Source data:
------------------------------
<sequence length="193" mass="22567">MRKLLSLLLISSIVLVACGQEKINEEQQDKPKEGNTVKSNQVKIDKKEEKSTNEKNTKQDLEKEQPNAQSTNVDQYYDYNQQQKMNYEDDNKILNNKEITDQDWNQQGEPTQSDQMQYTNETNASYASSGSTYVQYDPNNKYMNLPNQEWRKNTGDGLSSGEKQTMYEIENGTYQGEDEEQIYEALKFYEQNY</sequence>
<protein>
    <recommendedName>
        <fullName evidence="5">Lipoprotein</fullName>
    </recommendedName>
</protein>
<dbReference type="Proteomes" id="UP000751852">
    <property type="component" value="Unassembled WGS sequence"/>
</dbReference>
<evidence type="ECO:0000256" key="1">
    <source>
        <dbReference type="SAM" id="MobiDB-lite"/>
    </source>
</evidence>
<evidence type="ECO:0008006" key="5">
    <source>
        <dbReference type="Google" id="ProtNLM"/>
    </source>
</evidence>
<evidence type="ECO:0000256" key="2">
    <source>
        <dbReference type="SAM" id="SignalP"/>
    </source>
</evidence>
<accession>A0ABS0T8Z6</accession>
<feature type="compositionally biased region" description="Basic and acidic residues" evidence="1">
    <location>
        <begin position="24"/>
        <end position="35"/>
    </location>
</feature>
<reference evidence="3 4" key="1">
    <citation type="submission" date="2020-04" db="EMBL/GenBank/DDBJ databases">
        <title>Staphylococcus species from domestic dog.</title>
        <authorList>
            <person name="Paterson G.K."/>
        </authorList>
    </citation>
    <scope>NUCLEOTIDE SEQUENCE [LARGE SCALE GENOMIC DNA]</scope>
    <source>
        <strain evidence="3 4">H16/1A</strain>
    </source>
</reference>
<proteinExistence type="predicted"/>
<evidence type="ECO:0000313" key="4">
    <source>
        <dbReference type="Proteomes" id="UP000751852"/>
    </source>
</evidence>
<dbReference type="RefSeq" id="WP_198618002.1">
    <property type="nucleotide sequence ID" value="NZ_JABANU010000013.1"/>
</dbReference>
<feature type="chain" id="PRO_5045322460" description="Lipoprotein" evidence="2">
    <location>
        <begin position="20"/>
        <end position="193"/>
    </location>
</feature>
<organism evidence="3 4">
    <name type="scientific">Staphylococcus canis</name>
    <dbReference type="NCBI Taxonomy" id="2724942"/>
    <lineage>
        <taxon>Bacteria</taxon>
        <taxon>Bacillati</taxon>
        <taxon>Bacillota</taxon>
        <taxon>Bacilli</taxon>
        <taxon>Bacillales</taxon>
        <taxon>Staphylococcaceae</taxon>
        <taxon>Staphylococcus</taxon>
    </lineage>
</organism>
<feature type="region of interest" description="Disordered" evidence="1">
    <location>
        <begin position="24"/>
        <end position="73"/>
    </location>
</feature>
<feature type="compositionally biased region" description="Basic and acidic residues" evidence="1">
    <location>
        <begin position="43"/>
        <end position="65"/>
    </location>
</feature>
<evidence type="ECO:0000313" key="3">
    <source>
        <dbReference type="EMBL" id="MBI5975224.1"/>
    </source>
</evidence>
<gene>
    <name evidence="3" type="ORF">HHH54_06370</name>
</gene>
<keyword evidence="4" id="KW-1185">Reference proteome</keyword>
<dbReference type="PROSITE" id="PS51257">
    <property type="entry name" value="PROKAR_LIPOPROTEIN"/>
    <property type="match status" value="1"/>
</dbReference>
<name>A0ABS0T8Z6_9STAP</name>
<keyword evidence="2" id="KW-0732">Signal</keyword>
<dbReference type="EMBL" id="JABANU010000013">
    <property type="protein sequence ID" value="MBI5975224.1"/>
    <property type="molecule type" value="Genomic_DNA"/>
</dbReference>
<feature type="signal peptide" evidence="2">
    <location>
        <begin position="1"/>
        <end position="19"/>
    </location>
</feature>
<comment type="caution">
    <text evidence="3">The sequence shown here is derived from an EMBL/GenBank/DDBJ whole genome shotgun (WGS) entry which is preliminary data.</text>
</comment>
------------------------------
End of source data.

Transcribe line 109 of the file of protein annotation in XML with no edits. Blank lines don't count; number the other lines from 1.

<comment type="caution">